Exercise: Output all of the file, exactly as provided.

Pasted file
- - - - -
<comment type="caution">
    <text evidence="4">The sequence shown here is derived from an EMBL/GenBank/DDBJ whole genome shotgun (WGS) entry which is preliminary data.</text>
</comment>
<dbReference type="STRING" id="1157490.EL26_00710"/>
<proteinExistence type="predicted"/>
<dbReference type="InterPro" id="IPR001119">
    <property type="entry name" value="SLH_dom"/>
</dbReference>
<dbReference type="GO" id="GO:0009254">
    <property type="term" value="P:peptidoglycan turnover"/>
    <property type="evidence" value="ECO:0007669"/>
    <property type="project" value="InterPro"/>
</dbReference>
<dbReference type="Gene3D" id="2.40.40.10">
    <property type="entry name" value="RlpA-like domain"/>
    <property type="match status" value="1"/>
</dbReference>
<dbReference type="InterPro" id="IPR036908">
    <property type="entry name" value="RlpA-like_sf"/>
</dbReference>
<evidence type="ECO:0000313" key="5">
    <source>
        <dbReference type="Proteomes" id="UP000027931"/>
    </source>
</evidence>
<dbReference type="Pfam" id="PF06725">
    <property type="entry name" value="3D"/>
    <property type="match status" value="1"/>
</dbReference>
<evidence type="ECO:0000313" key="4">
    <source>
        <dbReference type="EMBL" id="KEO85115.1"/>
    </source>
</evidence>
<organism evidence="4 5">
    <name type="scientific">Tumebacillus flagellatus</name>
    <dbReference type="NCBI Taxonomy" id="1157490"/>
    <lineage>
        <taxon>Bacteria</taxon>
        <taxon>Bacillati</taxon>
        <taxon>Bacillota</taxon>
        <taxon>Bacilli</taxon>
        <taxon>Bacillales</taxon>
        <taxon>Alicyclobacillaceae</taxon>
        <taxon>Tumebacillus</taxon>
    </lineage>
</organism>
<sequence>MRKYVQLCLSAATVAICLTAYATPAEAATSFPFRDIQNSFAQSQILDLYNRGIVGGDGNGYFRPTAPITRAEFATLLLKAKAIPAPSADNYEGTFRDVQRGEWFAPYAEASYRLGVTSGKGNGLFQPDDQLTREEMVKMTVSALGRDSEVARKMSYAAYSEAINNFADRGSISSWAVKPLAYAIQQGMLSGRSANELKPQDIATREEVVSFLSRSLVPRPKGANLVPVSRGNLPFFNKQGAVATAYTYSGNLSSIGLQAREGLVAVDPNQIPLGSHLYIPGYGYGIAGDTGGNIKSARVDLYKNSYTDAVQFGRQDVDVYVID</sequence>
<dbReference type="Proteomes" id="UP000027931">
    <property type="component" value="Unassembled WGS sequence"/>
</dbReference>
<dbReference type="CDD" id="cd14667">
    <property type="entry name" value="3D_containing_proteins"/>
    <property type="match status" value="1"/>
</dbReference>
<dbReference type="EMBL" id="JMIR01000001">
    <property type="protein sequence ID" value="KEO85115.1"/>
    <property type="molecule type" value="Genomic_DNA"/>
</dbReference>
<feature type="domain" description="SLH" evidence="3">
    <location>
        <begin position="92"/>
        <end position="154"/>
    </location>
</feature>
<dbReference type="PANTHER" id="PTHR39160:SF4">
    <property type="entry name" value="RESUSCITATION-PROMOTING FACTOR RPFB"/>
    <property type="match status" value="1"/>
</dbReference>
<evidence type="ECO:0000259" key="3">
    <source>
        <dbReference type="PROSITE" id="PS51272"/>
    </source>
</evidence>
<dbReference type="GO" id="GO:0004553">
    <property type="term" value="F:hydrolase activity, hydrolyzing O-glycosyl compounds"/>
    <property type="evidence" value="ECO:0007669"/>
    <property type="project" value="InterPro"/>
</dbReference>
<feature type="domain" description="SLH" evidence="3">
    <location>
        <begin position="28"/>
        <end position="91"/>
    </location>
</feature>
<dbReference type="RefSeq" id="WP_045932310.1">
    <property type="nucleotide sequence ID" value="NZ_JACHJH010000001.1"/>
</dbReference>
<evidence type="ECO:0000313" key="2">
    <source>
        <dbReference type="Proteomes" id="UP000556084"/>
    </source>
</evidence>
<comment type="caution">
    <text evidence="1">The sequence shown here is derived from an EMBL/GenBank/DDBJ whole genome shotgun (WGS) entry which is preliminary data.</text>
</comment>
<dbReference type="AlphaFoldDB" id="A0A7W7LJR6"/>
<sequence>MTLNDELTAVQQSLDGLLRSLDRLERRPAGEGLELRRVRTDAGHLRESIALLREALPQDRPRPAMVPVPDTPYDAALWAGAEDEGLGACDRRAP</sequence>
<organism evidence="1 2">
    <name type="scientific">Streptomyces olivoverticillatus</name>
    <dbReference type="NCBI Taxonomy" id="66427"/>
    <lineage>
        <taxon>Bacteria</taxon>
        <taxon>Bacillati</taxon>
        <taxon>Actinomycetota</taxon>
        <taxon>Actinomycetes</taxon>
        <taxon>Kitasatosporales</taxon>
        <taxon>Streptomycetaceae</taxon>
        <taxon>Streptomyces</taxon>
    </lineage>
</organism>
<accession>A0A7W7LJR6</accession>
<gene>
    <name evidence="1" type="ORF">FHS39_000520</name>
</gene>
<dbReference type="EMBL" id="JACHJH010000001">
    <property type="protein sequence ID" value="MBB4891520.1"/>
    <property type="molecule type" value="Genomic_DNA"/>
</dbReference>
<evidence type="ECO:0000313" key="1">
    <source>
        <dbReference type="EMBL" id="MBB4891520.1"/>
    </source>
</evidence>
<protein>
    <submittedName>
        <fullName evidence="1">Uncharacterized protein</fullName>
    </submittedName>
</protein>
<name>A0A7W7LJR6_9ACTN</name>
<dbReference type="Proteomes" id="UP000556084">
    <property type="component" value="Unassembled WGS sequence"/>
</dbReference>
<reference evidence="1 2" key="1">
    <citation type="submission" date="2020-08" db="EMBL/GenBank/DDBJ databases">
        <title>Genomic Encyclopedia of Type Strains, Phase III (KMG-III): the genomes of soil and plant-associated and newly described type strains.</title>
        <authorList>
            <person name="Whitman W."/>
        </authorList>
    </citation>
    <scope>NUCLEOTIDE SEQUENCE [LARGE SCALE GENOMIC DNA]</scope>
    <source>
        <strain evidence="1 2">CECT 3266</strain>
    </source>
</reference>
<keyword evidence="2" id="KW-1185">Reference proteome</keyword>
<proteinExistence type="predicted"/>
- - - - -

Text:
<comment type="caution">
    <text evidence="4">The sequence shown here is derived from an EMBL/GenBank/DDBJ whole genome shotgun (WGS) entry which is preliminary data.</text>
</comment>
<dbReference type="STRING" id="1157490.EL26_00710"/>
<proteinExistence type="predicted"/>
<dbReference type="InterPro" id="IPR001119">
    <property type="entry name" value="SLH_dom"/>
</dbReference>
<dbReference type="GO" id="GO:0009254">
    <property type="term" value="P:peptidoglycan turnover"/>
    <property type="evidence" value="ECO:0007669"/>
    <property type="project" value="InterPro"/>
</dbReference>
<dbReference type="Gene3D" id="2.40.40.10">
    <property type="entry name" value="RlpA-like domain"/>
    <property type="match status" value="1"/>
</dbReference>
<dbReference type="InterPro" id="IPR036908">
    <property type="entry name" value="RlpA-like_sf"/>
</dbReference>
<evidence type="ECO:0000313" key="5">
    <source>
        <dbReference type="Proteomes" id="UP000027931"/>
    </source>
</evidence>
<dbReference type="Pfam" id="PF06725">
    <property type="entry name" value="3D"/>
    <property type="match status" value="1"/>
</dbReference>
<evidence type="ECO:0000313" key="4">
    <source>
        <dbReference type="EMBL" id="KEO85115.1"/>
    </source>
</evidence>
<organism evidence="4 5">
    <name type="scientific">Tumebacillus flagellatus</name>
    <dbReference type="NCBI Taxonomy" id="1157490"/>
    <lineage>
        <taxon>Bacteria</taxon>
        <taxon>Bacillati</taxon>
        <taxon>Bacillota</taxon>
        <taxon>Bacilli</taxon>
        <taxon>Bacillales</taxon>
        <taxon>Alicyclobacillaceae</taxon>
        <taxon>Tumebacillus</taxon>
    </lineage>
</organism>
<sequence>MRKYVQLCLSAATVAICLTAYATPAEAATSFPFRDIQNSFAQSQILDLYNRGIVGGDGNGYFRPTAPITRAEFATLLLKAKAIPAPSADNYEGTFRDVQRGEWFAPYAEASYRLGVTSGKGNGLFQPDDQLTREEMVKMTVSALGRDSEVARKMSYAAYSEAINNFADRGSISSWAVKPLAYAIQQGMLSGRSANELKPQDIATREEVVSFLSRSLVPRPKGANLVPVSRGNLPFFNKQGAVATAYTYSGNLSSIGLQAREGLVAVDPNQIPLGSHLYIPGYGYGIAGDTGGNIKSARVDLYKNSYTDAVQFGRQDVDVYVID</sequence>
<dbReference type="Proteomes" id="UP000027931">
    <property type="component" value="Unassembled WGS sequence"/>
</dbReference>
<dbReference type="CDD" id="cd14667">
    <property type="entry name" value="3D_containing_proteins"/>
    <property type="match status" value="1"/>
</dbReference>
<dbReference type="EMBL" id="JMIR01000001">
    <property type="protein sequence ID" value="KEO85115.1"/>
    <property type="molecule type" value="Genomic_DNA"/>
</dbReference>
<feature type="domain" description="SLH" evidence="3">
    <location>
        <begin position="92"/>
        <end position="154"/>
    </location>
</feature>
<dbReference type="PANTHER" id="PTHR39160:SF4">
    <property type="entry name" value="RESUSCITATION-PROMOTING FACTOR RPFB"/>
    <property type="match status" value="1"/>
</dbReference>
<evidence type="ECO:0000259" key="3">
    <source>
        <dbReference type="PROSITE" id="PS51272"/>
    </source>
</evidence>
<dbReference type="GO" id="GO:0004553">
    <property type="term" value="F:hydrolase activity, hydrolyzing O-glycosyl compounds"/>
    <property type="evidence" value="ECO:0007669"/>
    <property type="project" value="InterPro"/>
</dbReference>
<feature type="domain" description="SLH" evidence="3">
    <location>
        <begin position="28"/>
        <end position="91"/>
    </location>
</feature>
<dbReference type="RefSeq" id="WP_045932310.1">
    <property type="nucleotide sequence ID" value="NZ_JACHJH010000001.1"/>
</dbReference>
<evidence type="ECO:0000313" key="2">
    <source>
        <dbReference type="Proteomes" id="UP000556084"/>
    </source>
</evidence>
<comment type="caution">
    <text evidence="1">The sequence shown here is derived from an EMBL/GenBank/DDBJ whole genome shotgun (WGS) entry which is preliminary data.</text>
</comment>
<dbReference type="AlphaFoldDB" id="A0A7W7LJR6"/>
<sequence>MTLNDELTAVQQSLDGLLRSLDRLERRPAGEGLELRRVRTDAGHLRESIALLREALPQDRPRPAMVPVPDTPYDAALWAGAEDEGLGACDRRAP</sequence>
<organism evidence="1 2">
    <name type="scientific">Streptomyces olivoverticillatus</name>
    <dbReference type="NCBI Taxonomy" id="66427"/>
    <lineage>
        <taxon>Bacteria</taxon>
        <taxon>Bacillati</taxon>
        <taxon>Actinomycetota</taxon>
        <taxon>Actinomycetes</taxon>
        <taxon>Kitasatosporales</taxon>
        <taxon>Streptomycetaceae</taxon>
        <taxon>Streptomyces</taxon>
    </lineage>
</organism>
<accession>A0A7W7LJR6</accession>
<gene>
    <name evidence="1" type="ORF">FHS39_000520</name>
</gene>
<dbReference type="EMBL" id="JACHJH010000001">
    <property type="protein sequence ID" value="MBB4891520.1"/>
    <property type="molecule type" value="Genomic_DNA"/>
</dbReference>
<evidence type="ECO:0000313" key="1">
    <source>
        <dbReference type="EMBL" id="MBB4891520.1"/>
    </source>
</evidence>
<protein>
    <submittedName>
        <fullName evidence="1">Uncharacterized protein</fullName>
    </submittedName>
</protein>
<name>A0A7W7LJR6_9ACTN</name>
<dbReference type="Proteomes" id="UP000556084">
    <property type="component" value="Unassembled WGS sequence"/>
</dbReference>
<reference evidence="1 2" key="1">
    <citation type="submission" date="2020-08" db="EMBL/GenBank/DDBJ databases">
        <title>Genomic Encyclopedia of Type Strains, Phase III (KMG-III): the genomes of soil and plant-associated and newly described type strains.</title>
        <authorList>
            <person name="Whitman W."/>
        </authorList>
    </citation>
    <scope>NUCLEOTIDE SEQUENCE [LARGE SCALE GENOMIC DNA]</scope>
    <source>
        <strain evidence="1 2">CECT 3266</strain>
    </source>
</reference>
<keyword evidence="2" id="KW-1185">Reference proteome</keyword>
<proteinExistence type="predicted"/>